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Visions of the African Press in Colonial Kenya: What the Nationalists Imagined
Unformatted Document Text:  16 Some of them became more outspoken in their criticism as the "people were beginning to lose their faith in gradual constitutional progress." 46 Yet the Africans’ criticisms seem rather mild. In one paper’s pages, an editorial praised the national movement in Ghana; another pointed out that of the 35 seats in the Legislative Council, only six went to Africans; and a cartoon showed "a European sitting at a table with a full plate telling an African with an empty plate, ’Your affairs have been under consideration since 1920. You will be granted all your needs.’ " 47 The papers also helped create political symbols and personalities. When African delegations went abroad, their trips were reported by the African press, which also published accounts of these visits written by the delegates themselves. 48 Among the objectives of the newspaper Uhuru ("Freedom") was the goal of "making the revolutionary spirit . . . more coherent and giving it fuller meaning in slogans." 49 Like many others, this newspaper intended "to tell everyone what we were doing and what they were expected to do." 50 The papers served as conduits for political messages that did not need to be transmitted through face-to-face contact; they allowed political organizations to proselytize to larger and larger audiences. Kaggia writes that it was through "these newspapers, ideas of unity and nationalism and the right of African self-determination were spread throughout Kenya. And Kikuyus living in Tanganyika and Uganda acted as missionaries of the liberation gospel. The fire of African nationalism was spreading throughout East Africa," fueled by the African press. 51 46 Kaggia 83. 47 Scotton 35. 48 Gadsden 521. 49 Mboya 75. 50 Ibid. 51 Kaggia 85.

Authors: Wall, Melissa.
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background image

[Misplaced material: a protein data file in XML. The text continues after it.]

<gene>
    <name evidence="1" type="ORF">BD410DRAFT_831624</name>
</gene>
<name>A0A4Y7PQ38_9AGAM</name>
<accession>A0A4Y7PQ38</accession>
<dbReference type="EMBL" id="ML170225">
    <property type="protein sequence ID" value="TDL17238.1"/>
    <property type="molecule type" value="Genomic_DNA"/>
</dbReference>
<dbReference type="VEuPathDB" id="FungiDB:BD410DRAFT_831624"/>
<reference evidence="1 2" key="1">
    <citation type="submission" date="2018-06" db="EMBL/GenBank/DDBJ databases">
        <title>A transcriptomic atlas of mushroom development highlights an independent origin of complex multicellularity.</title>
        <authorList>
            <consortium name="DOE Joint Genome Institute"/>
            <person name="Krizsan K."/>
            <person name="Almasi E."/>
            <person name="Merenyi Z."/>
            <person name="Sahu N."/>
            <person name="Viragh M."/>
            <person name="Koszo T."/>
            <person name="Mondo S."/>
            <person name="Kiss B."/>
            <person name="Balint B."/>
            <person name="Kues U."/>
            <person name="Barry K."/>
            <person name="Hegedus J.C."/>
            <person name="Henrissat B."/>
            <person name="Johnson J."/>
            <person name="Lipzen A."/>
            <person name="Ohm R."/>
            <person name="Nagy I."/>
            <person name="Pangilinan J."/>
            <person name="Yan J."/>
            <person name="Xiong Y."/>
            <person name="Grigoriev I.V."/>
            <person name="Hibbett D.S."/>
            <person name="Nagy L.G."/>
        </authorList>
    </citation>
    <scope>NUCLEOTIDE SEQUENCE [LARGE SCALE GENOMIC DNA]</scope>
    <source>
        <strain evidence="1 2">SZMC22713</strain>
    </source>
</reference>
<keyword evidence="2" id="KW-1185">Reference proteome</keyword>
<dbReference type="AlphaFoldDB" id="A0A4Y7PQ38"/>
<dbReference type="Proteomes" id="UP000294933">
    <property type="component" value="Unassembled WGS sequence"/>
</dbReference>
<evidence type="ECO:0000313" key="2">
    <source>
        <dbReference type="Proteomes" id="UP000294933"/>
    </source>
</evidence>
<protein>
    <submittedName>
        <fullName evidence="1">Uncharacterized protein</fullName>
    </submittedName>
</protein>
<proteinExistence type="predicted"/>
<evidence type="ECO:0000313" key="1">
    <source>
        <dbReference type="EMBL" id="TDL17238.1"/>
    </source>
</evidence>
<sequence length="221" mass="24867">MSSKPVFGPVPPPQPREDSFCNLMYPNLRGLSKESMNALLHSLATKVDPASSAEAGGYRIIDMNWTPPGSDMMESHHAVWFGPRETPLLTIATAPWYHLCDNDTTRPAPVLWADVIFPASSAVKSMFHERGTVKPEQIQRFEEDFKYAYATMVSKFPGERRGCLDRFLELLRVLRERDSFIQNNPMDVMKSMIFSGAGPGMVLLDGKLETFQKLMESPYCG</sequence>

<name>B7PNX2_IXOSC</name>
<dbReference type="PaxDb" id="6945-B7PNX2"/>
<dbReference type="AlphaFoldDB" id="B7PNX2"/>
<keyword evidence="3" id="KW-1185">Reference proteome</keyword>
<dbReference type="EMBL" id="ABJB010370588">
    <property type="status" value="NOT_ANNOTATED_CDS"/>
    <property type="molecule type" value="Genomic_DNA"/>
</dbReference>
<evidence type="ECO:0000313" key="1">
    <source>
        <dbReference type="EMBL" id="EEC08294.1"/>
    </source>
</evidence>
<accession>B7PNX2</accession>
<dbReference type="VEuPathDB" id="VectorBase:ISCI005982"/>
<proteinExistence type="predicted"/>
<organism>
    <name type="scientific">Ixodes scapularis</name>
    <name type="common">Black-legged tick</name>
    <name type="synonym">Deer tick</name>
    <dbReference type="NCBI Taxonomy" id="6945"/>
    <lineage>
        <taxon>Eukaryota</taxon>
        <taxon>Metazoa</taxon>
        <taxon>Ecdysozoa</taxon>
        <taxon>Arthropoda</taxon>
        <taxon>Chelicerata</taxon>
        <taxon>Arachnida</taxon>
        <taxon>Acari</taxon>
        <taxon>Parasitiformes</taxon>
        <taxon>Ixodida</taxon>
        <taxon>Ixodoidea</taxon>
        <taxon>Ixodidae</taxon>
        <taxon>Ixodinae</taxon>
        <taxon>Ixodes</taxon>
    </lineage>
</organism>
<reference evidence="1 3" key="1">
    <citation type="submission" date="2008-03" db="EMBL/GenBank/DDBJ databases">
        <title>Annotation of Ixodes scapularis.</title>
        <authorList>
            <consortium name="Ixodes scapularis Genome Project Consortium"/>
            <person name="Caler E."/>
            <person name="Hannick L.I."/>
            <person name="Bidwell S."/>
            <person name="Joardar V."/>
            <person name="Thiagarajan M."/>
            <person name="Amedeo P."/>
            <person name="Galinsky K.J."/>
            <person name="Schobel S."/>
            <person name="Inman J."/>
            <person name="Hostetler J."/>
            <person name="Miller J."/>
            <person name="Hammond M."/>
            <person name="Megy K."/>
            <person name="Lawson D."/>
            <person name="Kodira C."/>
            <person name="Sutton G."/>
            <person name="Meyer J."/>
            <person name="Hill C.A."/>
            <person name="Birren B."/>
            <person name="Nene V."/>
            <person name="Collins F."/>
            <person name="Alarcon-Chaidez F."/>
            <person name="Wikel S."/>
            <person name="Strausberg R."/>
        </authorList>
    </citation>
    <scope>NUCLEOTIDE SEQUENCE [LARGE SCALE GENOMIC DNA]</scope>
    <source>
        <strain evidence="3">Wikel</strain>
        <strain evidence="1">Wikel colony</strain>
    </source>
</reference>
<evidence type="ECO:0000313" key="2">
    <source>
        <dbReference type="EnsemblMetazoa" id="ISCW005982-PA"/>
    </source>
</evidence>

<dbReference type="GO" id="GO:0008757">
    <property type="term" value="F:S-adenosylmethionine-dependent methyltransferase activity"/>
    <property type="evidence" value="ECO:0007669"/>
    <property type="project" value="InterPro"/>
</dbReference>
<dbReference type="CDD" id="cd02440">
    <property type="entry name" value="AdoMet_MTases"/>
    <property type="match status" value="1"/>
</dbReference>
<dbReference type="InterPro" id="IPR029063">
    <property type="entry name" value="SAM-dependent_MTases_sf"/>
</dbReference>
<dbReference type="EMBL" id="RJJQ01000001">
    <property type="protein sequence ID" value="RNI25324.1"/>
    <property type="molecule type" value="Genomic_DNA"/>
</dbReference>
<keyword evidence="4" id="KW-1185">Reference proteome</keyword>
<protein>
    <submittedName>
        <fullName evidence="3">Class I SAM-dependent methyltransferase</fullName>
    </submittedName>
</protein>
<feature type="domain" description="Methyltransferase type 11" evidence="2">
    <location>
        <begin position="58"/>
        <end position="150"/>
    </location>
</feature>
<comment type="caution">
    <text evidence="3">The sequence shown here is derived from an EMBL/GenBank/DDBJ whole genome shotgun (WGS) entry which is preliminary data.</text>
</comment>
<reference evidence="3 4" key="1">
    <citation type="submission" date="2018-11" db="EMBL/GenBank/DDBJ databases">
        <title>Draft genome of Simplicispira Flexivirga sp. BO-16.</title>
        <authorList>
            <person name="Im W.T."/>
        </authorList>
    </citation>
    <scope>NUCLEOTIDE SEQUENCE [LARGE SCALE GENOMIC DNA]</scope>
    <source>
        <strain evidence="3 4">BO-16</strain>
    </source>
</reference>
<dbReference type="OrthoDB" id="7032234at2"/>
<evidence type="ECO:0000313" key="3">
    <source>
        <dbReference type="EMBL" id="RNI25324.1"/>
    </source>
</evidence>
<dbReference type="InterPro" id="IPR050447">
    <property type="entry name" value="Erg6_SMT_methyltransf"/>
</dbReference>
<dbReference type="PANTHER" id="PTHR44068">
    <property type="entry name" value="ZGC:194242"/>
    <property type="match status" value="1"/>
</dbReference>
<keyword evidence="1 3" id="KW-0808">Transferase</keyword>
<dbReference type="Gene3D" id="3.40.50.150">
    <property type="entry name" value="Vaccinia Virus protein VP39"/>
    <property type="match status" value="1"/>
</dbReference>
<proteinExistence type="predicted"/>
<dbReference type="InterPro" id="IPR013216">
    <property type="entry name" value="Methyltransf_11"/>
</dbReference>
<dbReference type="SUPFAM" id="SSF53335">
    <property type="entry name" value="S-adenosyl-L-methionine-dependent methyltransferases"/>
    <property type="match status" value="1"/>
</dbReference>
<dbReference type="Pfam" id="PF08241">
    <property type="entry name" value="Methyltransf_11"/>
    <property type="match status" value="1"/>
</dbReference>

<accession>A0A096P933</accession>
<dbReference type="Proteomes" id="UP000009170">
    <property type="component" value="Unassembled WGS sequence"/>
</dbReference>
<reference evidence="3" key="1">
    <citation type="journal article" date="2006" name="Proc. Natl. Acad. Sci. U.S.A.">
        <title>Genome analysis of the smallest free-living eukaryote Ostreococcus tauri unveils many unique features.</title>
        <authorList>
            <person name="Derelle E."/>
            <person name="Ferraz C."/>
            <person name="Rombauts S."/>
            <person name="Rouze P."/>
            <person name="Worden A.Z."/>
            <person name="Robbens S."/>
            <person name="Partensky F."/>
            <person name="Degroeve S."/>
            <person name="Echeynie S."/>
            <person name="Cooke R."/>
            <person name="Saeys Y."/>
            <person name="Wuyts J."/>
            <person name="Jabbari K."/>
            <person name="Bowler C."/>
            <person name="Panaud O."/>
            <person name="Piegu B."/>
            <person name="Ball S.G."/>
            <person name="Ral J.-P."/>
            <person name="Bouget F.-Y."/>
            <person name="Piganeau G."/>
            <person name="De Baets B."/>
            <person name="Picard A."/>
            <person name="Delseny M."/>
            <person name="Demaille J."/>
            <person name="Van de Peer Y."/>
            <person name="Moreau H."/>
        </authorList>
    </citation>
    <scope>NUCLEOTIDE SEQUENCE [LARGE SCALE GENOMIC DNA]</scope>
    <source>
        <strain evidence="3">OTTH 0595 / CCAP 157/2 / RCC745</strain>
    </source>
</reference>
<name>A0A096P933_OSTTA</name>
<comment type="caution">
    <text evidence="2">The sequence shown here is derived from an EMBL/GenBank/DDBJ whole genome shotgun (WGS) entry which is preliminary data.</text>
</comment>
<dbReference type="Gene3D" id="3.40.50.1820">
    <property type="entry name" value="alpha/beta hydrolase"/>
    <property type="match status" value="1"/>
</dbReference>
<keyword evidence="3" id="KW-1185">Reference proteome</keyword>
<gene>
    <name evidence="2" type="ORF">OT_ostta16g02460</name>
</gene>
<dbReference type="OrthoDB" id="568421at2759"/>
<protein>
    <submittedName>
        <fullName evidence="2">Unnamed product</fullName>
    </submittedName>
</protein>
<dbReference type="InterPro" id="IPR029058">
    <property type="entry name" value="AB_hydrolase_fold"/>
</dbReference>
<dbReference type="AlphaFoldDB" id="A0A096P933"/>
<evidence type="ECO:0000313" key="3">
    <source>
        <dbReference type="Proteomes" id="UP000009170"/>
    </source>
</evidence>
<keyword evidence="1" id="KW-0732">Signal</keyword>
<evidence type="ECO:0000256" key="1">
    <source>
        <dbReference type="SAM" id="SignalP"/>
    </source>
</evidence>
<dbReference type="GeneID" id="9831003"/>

16
Some of them became more outspoken in their criticism as the "people were
beginning to lose their faith in gradual constitutional progress."
46
Yet the Africans’
criticisms seem rather mild. In one paper’s pages, an editorial praised the national
movement in Ghana; another pointed out that of the 35 seats in the Legislative Council,
only six went to Africans; and a cartoon showed "a European sitting at a table with a full
plate telling an African with an empty plate, ’Your affairs have been under consideration
since 1920. You will be granted all your needs.’ "
47
The papers also helped create political symbols and personalities. When African
delegations went abroad, their trips were reported by the African press, which also
published accounts of these visits written by the delegates themselves.
48
Among the
objectives of the newspaper Uhuru ("Freedom") was the goal of "making the
revolutionary spirit . . . more coherent and giving it fuller meaning in slogans."
49
Like
many others, this newspaper intended "to tell everyone what we were doing and what
they were expected to do."
50
The papers served as conduits for political messages that did not need to be
transmitted through face-to-face contact; they allowed political organizations to
proselytize to larger and larger audiences. Kaggia writes that it was through "these
newspapers, ideas of unity and nationalism and the right of African self-determination
were spread throughout Kenya. And Kikuyus living in Tanganyika and Uganda acted as
missionaries of the liberation gospel. The fire of African nationalism was spreading
throughout East Africa," fueled by the African press.
51
46
Kaggia 83.
47
Scotton 35.
48
Gadsden 521.
49
Mboya 75.
50
Ibid.
51
Kaggia 85.


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